Docs reject Harvard jobs because of conflict of interest policy?

Well, that’harvard meds  what Dr. Peter Slavin, president of Massachusetts General Hospital, told STAT news in a story about Harvard’s revised conflict of interest policy:

Slavin said the change may help with a recruitment problem: “Some faculty don’t come because they perceive that Harvard Medical School has rules that are much too restrictive.”

Or they leave, according to Gretchen Brodnicki, dean for faculty and research integrity.

 Brodnicki said she has heard anecdotes of faculty leaving, or being unable to conduct specific studies, because of the rule, though she said the impact is hard to measure.

Here’s the new rule:

First, the school is raising the thresholds: Faculty will have to receive at least $25,000 in income (up from $10,000), or hold $50,000 in equity of a publicly traded company (up from $30,000) to trigger the prohibition on clinical research. Faculty still cannot hold any equity in a privately held company if they want to do clinical trials on that company’s product.

Second, the school will now allow faculty to petition for an exemption if they’re over those thresholds and still want to do the research.



Harvard Magazine on Atul Gawande

In my struggle to earn a  living as an independent journalist, I often wish I had a day job. But, maybe one a little less demanding than Dr. Gawande’s.  Here’s a  Harvardy profile.

The medical writing for which Gawande is best known represents only a small fraction of his professional output. He is a surgeon, and a busy one at that, performing 250-plus operations a year. He is a professor at Harvard Medical School (HMS) and the Harvard School of Public Health (HSPH). He heads a World Health Organization initiative on making surgery safer. And he is a husband and a father of three.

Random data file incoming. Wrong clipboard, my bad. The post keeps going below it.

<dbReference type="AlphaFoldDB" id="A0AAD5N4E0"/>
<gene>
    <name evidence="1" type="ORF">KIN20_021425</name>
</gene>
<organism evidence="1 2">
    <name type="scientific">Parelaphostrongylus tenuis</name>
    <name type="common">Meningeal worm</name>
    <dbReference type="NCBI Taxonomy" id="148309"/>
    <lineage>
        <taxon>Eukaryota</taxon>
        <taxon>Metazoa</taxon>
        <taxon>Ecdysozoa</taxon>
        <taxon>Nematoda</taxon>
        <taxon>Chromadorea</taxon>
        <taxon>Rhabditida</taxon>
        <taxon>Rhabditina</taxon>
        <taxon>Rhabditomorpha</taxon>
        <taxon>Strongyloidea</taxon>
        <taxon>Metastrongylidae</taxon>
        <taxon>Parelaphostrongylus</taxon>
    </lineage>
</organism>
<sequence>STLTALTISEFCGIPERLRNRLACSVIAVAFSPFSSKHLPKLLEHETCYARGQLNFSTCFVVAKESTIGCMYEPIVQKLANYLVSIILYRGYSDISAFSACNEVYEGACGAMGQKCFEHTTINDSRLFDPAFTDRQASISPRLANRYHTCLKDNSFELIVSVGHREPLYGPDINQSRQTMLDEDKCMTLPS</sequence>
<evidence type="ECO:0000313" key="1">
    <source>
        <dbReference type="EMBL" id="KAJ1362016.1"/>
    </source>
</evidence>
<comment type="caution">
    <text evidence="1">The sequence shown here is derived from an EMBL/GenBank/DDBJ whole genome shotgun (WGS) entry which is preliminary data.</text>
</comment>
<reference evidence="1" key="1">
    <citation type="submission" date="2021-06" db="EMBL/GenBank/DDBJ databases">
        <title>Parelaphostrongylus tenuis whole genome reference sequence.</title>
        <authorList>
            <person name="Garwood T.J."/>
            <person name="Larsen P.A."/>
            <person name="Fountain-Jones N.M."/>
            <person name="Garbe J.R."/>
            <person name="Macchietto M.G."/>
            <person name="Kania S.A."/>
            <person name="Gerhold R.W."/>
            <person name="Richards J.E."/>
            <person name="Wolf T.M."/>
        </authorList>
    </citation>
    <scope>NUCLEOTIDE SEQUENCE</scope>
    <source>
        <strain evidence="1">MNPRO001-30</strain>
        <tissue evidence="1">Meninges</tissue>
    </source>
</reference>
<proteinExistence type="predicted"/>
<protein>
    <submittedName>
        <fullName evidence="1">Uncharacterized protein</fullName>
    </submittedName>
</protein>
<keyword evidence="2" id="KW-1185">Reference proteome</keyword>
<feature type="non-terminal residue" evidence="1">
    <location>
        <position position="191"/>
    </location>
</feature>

Harvard muzzles med students


Sept. 11 update — Harvard backs down

Do not even get BHN started on the topic of free speech on campus. Let’s  just say that many thin-skinned universities apply the concept of academic freedom very selectively.

Harvard Medical School is apparently one of them. When doctors-in-training got a copy of their updated student handbook , they were surprised to find this item. From the Globe story:   

All interactions between students and the media should be coordinated with the Office of the Dean of Students and the Office of Public Affairs. This applies to situations in which students are contacted by the media as well as instances in which students may be seeking publicity about a student-related project or program.’’

Harvard has since removed the policy from its website saying it “was being misconstrued as an infringement on freedom of speech…” 


The students say this policy appeared after Harvard members of the American Medical Student Association spoke to The New York Times about the kind of education they were getting from some industry-sponsored profs.  The group graded schools on “the presence or absence of a policy regulating the interactions between their students and faculty and the pharmaceutical and device industries.” Harvard got an F.

 From the NY Times story in question:

 BOSTON— In a first-year pharmacology class at Harvard Medical School, Matt Zerden grew wary as the professor promoted the benefits of cholesterol drugs and seemed to belittle a student who asked about side effects.

 Mr. Zerden later discovered something by searching online that he began sharing with his classmates. The professor was not only a full-time member of the Harvard Medical faculty, but a paid consultant to 10 drug companies, including five makers of cholesterol treatments.

 “I felt really violated,” Mr. Zerden, now a fourth-year student, recently recalled. “Here we have 160 open minds trying to learn the basics in a protected space, and the information he was giving wasn’t as pure as I think it should be.”

 Here’s more on Harvard’s backpedal. From today’s Globe:

After some students complained, the medical school removed the policy from the online student handbook and said it did not intend to interfere with students’ speech.

“We did not back off the guideline, but took it down temporarily because it was being misconstrued as an infringement on freedom of speech – and that was never the intention,’’ Dr. Nancy Oriol, the medical school’s dean of students, said in an e-mail interview. “The next step will be to work with the students to . . . ensure there is clarity of our intent.’’

Fortunately, this policy did not apply to the UConn student I interviewed at a recent conference on the topic

Finally, the Globe also had this unintentionally related wire story today.

WASHINGTON – Federal prosecutors hit Pfizer Inc. with a record-breaking $2.3 billion in fines yesterday and called the world’s largest drug maker a repeating corporate cheat for illegal drug promotions that plied doctors with free golf, massages, and resort junkets.